The Big Three U.S. automakers need more than an injection of $25 billion from the federal government. Because of their ongoing losses, they would burn through that money in less than a year and would soon be back for more.
General Motors, Ford and Chrysler can make excellent cars, but they cannot sell them at prices that are competitive with the prices of cars produced in the United States by Toyota and others or with the prices of cars imported from Europe and Asia. The basic reason is the labor costs imposed by union contracts.
The Big Three pay much higher wages than production workers are paid in the nonunion auto firms and in the general economy. And the health-care costs of current workers and retired union members are an enormous additional burden.
The simplest solution is to allow GM and the others to file for bankruptcy. If the companies file under Chapter 11, they would be able to continue producing cars, and the workforce would remain employed while the firms reorganized. The firms would also be able to get short-term credit under bankruptcy protection.
The bankruptcy court could require the unions to rewrite contracts, bringing wages down to levels that would allow the firms to compete and therefore to maintain employment. Scaling back employee and retiree health benefits would further improve price competitiveness and allow better cash wages. The firms' bondholders and other creditors would have to take losses. Shareholders' fate would depend on how firms responded to this restructuring.
Restructuring in bankruptcy and resetting wages are measures that have saved airlines as well as manufacturers. The claim that bankruptcy would mean the loss of millions of jobs is nonsense intended to scare the public and force legislators and the Bush administration to throw money at the auto industry's problems.
Only by reducing wages and benefits will the firms be able to survive and provide good jobs.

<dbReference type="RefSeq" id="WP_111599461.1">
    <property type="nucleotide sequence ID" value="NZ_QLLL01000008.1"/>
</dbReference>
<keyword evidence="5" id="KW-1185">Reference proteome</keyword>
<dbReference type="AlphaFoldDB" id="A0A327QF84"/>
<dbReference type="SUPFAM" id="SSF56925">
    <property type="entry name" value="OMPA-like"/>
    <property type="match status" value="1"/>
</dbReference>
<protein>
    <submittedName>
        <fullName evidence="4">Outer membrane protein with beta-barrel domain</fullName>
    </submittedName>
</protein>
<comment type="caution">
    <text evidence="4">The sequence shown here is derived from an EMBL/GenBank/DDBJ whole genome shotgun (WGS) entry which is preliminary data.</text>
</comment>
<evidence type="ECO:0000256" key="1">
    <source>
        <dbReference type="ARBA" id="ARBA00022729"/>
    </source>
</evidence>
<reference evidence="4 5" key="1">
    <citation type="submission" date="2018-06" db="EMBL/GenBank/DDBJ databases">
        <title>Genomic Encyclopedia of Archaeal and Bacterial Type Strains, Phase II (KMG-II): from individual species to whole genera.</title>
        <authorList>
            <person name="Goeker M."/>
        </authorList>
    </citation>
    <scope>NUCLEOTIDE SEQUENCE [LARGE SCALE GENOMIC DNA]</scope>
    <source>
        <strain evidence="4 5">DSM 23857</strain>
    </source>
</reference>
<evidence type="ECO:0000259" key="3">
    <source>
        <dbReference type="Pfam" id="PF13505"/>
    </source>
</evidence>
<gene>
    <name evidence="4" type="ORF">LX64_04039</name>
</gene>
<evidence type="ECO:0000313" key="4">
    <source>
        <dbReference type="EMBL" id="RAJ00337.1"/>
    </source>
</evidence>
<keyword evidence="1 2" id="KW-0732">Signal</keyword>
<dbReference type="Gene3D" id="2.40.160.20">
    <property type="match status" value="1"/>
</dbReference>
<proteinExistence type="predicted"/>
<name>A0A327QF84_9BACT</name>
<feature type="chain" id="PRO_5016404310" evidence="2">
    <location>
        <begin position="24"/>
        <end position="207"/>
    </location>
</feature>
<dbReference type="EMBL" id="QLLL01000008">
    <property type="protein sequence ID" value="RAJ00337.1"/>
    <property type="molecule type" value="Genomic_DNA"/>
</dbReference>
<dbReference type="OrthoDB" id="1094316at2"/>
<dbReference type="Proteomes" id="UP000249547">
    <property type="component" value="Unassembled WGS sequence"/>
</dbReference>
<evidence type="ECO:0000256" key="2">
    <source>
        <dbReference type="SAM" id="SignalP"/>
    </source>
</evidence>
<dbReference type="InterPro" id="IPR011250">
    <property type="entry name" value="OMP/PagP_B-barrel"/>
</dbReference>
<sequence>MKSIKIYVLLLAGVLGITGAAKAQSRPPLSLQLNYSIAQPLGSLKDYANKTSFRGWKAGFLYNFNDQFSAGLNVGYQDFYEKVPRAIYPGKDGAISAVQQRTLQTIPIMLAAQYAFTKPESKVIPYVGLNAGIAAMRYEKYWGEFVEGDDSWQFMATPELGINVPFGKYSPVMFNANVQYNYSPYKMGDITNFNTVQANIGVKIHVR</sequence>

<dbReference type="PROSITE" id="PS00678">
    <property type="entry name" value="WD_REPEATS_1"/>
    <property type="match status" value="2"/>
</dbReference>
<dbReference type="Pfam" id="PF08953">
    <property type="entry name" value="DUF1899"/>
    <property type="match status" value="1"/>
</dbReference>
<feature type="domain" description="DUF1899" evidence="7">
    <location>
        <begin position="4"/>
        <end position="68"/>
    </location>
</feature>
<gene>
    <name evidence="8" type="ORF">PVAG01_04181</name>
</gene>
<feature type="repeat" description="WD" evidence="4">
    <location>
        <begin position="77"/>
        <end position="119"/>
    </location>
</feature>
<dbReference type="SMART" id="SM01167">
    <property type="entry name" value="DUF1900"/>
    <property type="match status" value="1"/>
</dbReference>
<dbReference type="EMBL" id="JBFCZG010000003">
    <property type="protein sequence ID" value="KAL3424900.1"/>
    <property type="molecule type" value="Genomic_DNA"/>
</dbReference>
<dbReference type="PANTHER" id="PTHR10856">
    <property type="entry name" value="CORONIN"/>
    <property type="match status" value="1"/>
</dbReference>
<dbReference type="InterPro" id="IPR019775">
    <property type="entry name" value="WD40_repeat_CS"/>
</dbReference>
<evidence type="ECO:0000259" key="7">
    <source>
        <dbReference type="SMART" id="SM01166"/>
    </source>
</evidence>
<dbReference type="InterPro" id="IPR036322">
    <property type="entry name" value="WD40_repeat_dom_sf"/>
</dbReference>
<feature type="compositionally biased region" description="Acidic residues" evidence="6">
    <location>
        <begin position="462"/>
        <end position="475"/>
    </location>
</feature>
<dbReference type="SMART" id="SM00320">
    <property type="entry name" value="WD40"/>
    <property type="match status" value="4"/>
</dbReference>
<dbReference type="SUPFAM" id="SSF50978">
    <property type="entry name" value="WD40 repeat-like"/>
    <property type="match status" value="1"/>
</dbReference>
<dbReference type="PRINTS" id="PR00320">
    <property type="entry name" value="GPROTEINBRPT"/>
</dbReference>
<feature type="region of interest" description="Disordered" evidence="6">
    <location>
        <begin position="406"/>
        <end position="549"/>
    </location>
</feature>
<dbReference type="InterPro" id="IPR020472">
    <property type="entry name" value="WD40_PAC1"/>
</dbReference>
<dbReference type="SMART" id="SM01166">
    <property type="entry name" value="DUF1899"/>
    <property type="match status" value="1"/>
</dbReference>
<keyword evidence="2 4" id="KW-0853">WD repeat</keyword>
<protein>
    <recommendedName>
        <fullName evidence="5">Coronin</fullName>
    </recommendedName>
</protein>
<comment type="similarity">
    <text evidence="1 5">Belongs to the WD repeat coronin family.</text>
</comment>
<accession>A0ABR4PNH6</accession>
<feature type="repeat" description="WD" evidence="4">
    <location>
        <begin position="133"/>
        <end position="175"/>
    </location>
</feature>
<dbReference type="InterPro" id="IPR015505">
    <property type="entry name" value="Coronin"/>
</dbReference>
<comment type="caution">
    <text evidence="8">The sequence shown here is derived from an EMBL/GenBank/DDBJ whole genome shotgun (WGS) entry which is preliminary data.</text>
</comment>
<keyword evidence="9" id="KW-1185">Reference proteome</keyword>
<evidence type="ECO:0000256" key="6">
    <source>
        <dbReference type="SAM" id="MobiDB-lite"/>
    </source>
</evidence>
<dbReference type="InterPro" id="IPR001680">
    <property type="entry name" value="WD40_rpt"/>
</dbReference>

If politicians in Washington cannot live with the thought of the auto industry in bankruptcy and decide that some cash must be delivered, this should be done as part of a fundamental restructuring plan imposed by the government in exchange for those funds.
The goal of that restructuring should not just be to require the companies to make cars that are fuel-efficient and more environmentally sound, as President-elect Barack Obama has said, although that can be included in the government's list of requirements. The goal should be to put the companies on a course that will allow them to survive for the long term, producing cars and creating jobs.
To do that, the government should insist that the unions accept reductions in wages and benefits to levels that allow the firms to compete with imports and with nonunion U.S. auto firms. The trustees of retiree benefits should be required to accept reductions in those benefits. The government should also insist that management eliminate dividends and restrain salaries until the firms return to profitability. Even creditors should have to accept write-downs in the value of their debts.
The government has substantial leverage to ensure that these changes occur. The auto companies' management, unions, trustees of retiree benefits and creditors would recognize that without government assistance, the firms would be forced into bankruptcy and that the bankruptcy court could require even more severe cuts in incomes, benefits and payments to shareholders and creditors.
Administering bitter medicine is difficult for politicians. President Bush would do his successor a favor by forcing such a restructuring. It would relieve Obama of his promise to help the auto companies and in a way that improves prospects for the American automobile industry.
Martin Feldstein an economics professor at Harvard University, is president emeritus of the National Bureau of Economic Research. This column was written for the Washington Post.
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